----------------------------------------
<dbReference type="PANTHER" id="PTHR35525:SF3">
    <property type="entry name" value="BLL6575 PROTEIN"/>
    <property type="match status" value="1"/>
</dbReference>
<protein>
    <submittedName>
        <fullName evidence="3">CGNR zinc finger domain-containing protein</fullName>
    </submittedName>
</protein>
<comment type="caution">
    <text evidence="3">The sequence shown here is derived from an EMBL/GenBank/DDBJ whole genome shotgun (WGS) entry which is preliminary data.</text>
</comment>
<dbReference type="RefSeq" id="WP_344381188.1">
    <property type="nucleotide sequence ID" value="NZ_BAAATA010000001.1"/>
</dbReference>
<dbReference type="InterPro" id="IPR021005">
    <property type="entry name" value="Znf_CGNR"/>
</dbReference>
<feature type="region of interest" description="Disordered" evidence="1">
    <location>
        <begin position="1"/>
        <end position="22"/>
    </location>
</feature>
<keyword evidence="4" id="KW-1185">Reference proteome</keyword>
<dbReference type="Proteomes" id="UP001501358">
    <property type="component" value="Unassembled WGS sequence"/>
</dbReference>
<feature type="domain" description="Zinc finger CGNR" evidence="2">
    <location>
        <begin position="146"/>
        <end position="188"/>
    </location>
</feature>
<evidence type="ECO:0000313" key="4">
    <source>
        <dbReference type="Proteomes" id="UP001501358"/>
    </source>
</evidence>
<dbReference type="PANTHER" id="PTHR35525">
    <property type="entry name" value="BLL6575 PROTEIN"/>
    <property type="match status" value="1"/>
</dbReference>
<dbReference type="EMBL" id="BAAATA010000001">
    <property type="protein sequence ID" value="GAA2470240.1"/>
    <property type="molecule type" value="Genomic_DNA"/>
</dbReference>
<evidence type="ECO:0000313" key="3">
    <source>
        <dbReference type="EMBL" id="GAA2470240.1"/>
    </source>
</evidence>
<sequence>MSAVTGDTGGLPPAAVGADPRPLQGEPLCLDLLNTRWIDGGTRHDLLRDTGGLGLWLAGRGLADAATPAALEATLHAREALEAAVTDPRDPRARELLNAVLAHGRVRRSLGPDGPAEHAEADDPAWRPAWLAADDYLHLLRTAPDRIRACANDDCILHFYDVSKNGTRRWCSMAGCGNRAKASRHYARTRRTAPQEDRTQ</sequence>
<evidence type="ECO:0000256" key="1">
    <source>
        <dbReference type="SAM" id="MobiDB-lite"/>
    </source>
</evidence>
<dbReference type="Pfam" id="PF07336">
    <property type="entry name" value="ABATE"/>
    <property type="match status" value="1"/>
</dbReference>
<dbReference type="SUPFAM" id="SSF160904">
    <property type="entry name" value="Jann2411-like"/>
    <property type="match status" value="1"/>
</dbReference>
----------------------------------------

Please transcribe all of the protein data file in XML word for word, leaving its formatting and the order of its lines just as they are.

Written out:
<dbReference type="PANTHER" id="PTHR35525:SF3">
    <property type="entry name" value="BLL6575 PROTEIN"/>
    <property type="match status" value="1"/>
</dbReference>
<protein>
    <submittedName>
        <fullName evidence="3">CGNR zinc finger domain-containing protein</fullName>
    </submittedName>
</protein>
<comment type="caution">
    <text evidence="3">The sequence shown here is derived from an EMBL/GenBank/DDBJ whole genome shotgun (WGS) entry which is preliminary data.</text>
</comment>
<dbReference type="RefSeq" id="WP_344381188.1">
    <property type="nucleotide sequence ID" value="NZ_BAAATA010000001.1"/>
</dbReference>
<dbReference type="InterPro" id="IPR021005">
    <property type="entry name" value="Znf_CGNR"/>
</dbReference>
<feature type="region of interest" description="Disordered" evidence="1">
    <location>
        <begin position="1"/>
        <end position="22"/>
    </location>
</feature>
<keyword evidence="4" id="KW-1185">Reference proteome</keyword>
<dbReference type="Proteomes" id="UP001501358">
    <property type="component" value="Unassembled WGS sequence"/>
</dbReference>
<feature type="domain" description="Zinc finger CGNR" evidence="2">
    <location>
        <begin position="146"/>
        <end position="188"/>
    </location>
</feature>
<evidence type="ECO:0000313" key="4">
    <source>
        <dbReference type="Proteomes" id="UP001501358"/>
    </source>
</evidence>
<dbReference type="PANTHER" id="PTHR35525">
    <property type="entry name" value="BLL6575 PROTEIN"/>
    <property type="match status" value="1"/>
</dbReference>
<dbReference type="EMBL" id="BAAATA010000001">
    <property type="protein sequence ID" value="GAA2470240.1"/>
    <property type="molecule type" value="Genomic_DNA"/>
</dbReference>
<evidence type="ECO:0000313" key="3">
    <source>
        <dbReference type="EMBL" id="GAA2470240.1"/>
    </source>
</evidence>
<sequence>MSAVTGDTGGLPPAAVGADPRPLQGEPLCLDLLNTRWIDGGTRHDLLRDTGGLGLWLAGRGLADAATPAALEATLHAREALEAAVTDPRDPRARELLNAVLAHGRVRRSLGPDGPAEHAEADDPAWRPAWLAADDYLHLLRTAPDRIRACANDDCILHFYDVSKNGTRRWCSMAGCGNRAKASRHYARTRRTAPQEDRTQ</sequence>
<evidence type="ECO:0000256" key="1">
    <source>
        <dbReference type="SAM" id="MobiDB-lite"/>
    </source>
</evidence>
<dbReference type="Pfam" id="PF07336">
    <property type="entry name" value="ABATE"/>
    <property type="match status" value="1"/>
</dbReference>
<dbReference type="SUPFAM" id="SSF160904">
    <property type="entry name" value="Jann2411-like"/>
    <property type="match status" value="1"/>
</dbReference>